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Tony Lake Is Prepped for a Sham Fight

Alexander Cockburn is the coauthor, with Ken Silverstein, of "Washington Babylon," from Verso

The worst news for Tony Lake in his campaign to be confirmed as the next head of the Central Intelligence Agency must surely be that President Clinton is “willing to go to the mat” for him, according to the president’s chief of staff, Erskine Bowles. As more than one victim can attest--Lani Guinier comes to mind--Clinton’s notion of going to the mat, usually a simple journey, involves nervous circumnavigation followed by hasty flight.

The president is preparing himself for the mat trip because his former national security advisor Lake is under attack for being a milksop liberal when it comes to secret operations and dirty tricks. (There are other charges, such as that he lied to Congress about giving the green light to Iranian arms shipments to Bosnia, but presumably the right-wing hawks will ultimately take this lying, if the charge is credibly upheld, as a solid credential for anyone heading up a spy shop.)

The charges most injurious to Lake seem to be that he resigned from Richard Nixon’s National Security Council in 1970 in protest against the bombing of Cambodia and was critical of the CIA for its destabilization of Chile and attempts to murder Fidel Castro. The bombing of Cambodia was of course secret and illegal and nearly formed the basis for one of the articles of impeachment of Nixon; the destabilization of Chile helped evict a democratically elected government, with thousands killed, and the bids to kill Castro were also illegal. But to say this these days is regarded as tantamount to confessing treachery to all that America holds dear.

Predictably, Lake is now pounding his hairy chest and putting out the word that in no way is he against covert operations, however messy. According to a New York Times story about Lake’s nomination fight, the White House is “talking him up as a man so tough-minded that he lost no sleep when a United States missile aimed at Iraqi intelligence headquarters went awry and killed civilians in 1994.”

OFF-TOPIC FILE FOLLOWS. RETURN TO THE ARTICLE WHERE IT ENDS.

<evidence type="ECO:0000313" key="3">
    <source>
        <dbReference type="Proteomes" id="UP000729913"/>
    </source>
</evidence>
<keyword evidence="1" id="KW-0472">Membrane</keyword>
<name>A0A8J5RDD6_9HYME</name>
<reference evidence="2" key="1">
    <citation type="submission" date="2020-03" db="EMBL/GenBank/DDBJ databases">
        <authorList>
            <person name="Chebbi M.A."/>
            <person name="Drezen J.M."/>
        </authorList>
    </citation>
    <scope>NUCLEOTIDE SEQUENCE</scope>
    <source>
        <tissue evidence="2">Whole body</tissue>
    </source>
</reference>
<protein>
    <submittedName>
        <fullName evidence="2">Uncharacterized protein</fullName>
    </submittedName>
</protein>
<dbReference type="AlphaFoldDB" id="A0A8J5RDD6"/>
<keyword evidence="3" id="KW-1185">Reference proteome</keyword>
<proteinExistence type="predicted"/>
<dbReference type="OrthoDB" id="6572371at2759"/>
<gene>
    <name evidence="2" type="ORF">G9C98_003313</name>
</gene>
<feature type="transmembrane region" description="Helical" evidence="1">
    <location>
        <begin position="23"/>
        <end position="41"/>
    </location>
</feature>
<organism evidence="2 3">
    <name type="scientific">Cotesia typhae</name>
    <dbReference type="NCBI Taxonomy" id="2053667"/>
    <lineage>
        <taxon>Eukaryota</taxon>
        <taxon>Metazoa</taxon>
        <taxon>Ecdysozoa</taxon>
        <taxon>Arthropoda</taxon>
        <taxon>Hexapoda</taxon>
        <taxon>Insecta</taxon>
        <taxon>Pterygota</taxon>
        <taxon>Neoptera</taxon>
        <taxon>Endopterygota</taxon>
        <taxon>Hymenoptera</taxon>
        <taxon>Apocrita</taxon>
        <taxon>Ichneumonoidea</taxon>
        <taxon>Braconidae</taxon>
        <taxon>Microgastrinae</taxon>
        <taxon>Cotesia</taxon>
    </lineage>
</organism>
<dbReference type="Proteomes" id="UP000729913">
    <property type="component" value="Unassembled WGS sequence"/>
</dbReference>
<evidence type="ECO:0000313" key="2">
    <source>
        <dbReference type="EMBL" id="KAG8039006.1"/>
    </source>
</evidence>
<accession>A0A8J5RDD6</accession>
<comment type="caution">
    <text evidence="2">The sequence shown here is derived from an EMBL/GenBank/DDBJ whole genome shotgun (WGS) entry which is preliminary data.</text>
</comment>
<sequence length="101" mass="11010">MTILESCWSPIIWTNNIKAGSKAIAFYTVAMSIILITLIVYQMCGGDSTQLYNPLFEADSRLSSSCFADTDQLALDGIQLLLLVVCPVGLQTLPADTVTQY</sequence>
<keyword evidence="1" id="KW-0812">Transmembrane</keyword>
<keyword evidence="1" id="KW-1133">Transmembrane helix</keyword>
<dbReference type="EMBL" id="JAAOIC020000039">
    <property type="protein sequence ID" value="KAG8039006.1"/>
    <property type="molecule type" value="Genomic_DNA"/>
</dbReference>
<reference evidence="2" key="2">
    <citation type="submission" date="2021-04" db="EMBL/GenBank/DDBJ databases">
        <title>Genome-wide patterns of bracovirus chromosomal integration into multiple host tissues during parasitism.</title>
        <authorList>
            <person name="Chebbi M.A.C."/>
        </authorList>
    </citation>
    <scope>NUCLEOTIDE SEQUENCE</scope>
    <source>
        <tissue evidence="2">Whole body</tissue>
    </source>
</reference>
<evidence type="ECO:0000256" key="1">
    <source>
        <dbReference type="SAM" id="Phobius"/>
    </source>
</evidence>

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The attack on Baghdad in early Clinton time came in June 1993, not 1994, when three cruise missiles went off course in Baghdad, one killing Leila Attar, who was one of Iraq’s best-known artists, along with other innocent folk.

So, Lake lost not a second’s valuable sleep over the news that Attar had been blown to glory along with many of her paintings. This may make him an even tougher hombre than that man of darkness William Casey. On Casey’s watch as CIA director, the agency organized an attempt to blow up Sheik Mohammed Hussein Fadlallah, spiritual leader of Hezbollah, in a Beirut suburb. The bomb killed more than 80 civilians--though not the sheik--as they emerged from church. There were many schoolgirls among the maimed and dead. In his biography, “Casey,” Joe Persico wrote that even the hardened CIA director was “visibly shaken,” though he no doubt remained capable of enjoying his evening martini.

A good theme at the Lake confirmation hearings should be the question of what exactly would cause Tony Lake to lose a moment’s sleep. As Clinton’s national security advisor he’s had more than one opportunity to pass a troubled night. Did the Russian destruction of Grozny and the slaughter of the Chechens--approved by the U.S.--break the even tempo of his snores? Or the rampage of the Taliban fanatics in Afghanistan, also supported by the Clinton administration, or the human rights abuses of the Burmese generals or of the Chinese? Lake also was presumably one of the instigators of the U.S. covert policy encouraging the terrorist activities of the Iraqi National Accord group in Baghdad, which aimed to arouse tension and fear there by random bombings, including one device that exploded in a movie theater, killing many.

It wouldn’t be hard for Lake to prove what a truly well-rested fellow he’s been these past four years and he might thus placate his foes. But it’s a fair bet that the American people will be spared any troubling details about the nasty things that go on in the real world. Instead we’ll have a sham fight, with Sen. Richard Shelby (R-Ala.), chairman of the Intelligence Committee, grandstanding about liberal faint-hearts and Lake expressing his utter devotion to covert ops, while attesting to the proven record of the Clinton administration in allocating more resources to them than George Bush ever did.

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Meanwhile Bill Clinton will be circling the mat. Maybe it will take a resounding presidential betrayal to disturb that untroubled nocturnal repose that has thus far seemingly been Lake’s pleasant reward for all the dirty things he’s done.


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